Otoshidama is a Japanese traditional custom where the adults must give some money to a child in their family. Originating from a shrine ritual which kagami-mochi (round rice cakes) are offered to the god of New Year (Toushi-kamisama). After the ritual was over, the cakes were given to the people worshipping the shrine. Over the centuries, otoshidama became the name for gifts offered during New Year period, though they were originally called onenshi or onenga (New Year’s greeting).
Photo : Laura Tomàs Avellana on FlickrOtoshidama usually given by grand-parents, parents, as well as uncle and aunts. The amount depends on the children’s age and it’s put in a small pouch before being given to the child. The amount varies from 500 up to 10,000 yen depending of the child's age. The older the child, the more money they receive. Many children will buy the toys they wanted with their otoshidama, but some parents will take the half of the total to keep in the children savings. There are many kinds of pouches to put otoshidama in, from the simple ones to those with popular characters or cute patterns.
There is a wide age range in which one will receive otoshidama and it depends on the household, but usually, people will receive it from either babyhood or toddlerhood to around 20 years old, which is legal adult age in Japan. In large families, the otoshidama expenses are large for the adults, but for children it is an annual time to look forward to. Every year Japanese children dream about what they will buy with this year's otoshidama.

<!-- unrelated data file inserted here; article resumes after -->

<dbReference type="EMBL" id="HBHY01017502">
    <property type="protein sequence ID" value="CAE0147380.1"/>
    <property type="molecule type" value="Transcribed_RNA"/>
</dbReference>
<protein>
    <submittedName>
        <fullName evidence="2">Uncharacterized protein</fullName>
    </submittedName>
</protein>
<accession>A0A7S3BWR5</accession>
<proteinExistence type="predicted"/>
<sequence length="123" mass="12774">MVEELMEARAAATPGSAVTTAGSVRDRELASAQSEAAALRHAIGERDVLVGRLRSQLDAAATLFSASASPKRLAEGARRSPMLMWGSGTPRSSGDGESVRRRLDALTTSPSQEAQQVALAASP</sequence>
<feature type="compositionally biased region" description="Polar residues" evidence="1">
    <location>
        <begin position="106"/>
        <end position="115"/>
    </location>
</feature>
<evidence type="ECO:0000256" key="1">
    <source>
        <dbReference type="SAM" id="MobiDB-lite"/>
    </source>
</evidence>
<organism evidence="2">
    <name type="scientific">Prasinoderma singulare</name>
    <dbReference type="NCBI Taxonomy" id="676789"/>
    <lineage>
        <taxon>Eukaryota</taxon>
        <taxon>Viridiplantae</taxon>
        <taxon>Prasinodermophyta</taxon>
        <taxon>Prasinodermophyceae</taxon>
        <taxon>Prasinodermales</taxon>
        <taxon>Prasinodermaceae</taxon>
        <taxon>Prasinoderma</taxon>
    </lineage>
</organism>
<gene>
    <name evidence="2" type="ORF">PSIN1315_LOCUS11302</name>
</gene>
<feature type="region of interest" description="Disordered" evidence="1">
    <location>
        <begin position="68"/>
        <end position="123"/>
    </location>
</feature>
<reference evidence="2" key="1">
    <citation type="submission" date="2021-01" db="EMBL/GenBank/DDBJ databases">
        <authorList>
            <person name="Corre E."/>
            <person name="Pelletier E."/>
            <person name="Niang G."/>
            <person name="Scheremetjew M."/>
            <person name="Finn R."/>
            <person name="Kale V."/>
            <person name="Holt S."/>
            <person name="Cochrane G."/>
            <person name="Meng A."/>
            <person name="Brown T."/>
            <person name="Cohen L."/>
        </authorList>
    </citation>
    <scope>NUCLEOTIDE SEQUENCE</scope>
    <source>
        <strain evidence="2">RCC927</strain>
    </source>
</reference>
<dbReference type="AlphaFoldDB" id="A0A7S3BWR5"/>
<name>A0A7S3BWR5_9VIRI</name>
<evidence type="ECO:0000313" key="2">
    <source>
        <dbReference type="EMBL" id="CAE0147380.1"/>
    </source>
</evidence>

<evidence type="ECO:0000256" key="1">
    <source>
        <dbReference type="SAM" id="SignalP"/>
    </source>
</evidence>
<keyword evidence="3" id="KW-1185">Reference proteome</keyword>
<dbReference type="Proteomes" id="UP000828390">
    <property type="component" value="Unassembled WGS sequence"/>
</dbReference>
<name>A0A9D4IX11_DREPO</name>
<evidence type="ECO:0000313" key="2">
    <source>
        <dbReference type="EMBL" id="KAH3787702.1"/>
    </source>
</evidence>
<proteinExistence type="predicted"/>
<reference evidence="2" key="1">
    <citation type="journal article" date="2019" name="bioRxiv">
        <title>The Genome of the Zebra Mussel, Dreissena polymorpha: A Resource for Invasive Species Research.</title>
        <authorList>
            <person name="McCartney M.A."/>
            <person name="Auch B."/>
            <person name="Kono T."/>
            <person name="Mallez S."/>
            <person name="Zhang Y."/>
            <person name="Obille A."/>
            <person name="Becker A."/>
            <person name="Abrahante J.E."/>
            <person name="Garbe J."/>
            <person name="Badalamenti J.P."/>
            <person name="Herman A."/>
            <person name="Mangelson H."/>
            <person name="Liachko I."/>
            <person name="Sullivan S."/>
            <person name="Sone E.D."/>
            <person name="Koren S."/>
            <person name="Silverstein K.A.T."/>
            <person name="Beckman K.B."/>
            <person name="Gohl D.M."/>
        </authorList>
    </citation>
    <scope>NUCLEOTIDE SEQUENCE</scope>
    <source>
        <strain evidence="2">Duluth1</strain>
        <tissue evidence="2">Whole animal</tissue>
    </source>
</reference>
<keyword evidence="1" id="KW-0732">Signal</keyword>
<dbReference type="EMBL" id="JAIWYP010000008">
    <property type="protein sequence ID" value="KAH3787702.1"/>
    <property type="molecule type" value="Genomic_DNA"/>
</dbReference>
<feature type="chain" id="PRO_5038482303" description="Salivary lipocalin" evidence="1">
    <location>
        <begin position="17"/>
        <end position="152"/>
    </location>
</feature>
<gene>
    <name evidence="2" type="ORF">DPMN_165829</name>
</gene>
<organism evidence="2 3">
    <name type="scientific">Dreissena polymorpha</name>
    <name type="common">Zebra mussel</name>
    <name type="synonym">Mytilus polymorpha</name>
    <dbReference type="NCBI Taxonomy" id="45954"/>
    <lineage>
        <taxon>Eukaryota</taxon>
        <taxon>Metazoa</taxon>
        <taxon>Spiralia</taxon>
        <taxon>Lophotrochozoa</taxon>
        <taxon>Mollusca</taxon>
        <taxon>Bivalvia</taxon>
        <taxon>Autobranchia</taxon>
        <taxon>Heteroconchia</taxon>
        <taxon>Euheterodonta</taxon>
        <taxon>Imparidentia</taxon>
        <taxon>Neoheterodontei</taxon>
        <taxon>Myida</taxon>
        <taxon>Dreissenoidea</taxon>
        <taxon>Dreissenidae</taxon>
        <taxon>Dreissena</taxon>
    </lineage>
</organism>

Otoshidama were received on the first up to third January every year but it can be sent afterwards if parents and children didn't meet each other. Otoshidama is similar to a Chinese New Year custom, to shugi-bukuro, and to Handsel Monday. The difference is that shugi-bukuro is for married couples and usually the money given is worth 30,000 up to 50,000 Yen. The difference with the Chinese New Year's money giving tradition is that it always falls on a different date every year according to the Chinese calendar. Handsel Monday is a tradition from Europe and the money gift is always done on third Mondays.
Photo : tecking on Flickr
The meaning of giving otoshidama to children is to give some appreciation to them, and give them some new hopes for the New Year. Not only that, but their parents also want to teach about savings! Although they get some money, they must keep some of them, not use all of it at once. If they use it all at once, they will not be able to buy the other things later if they want something in that year. No wonder that some of the children want to use it all at once, and at that time, their parents only give them some advices, and let them to choose their own way. Well, learn from experience! So, there are many lessons behind this simple habit in Japan. How about your country? Does your country have these kinds of habits too? Let us know in the comments section!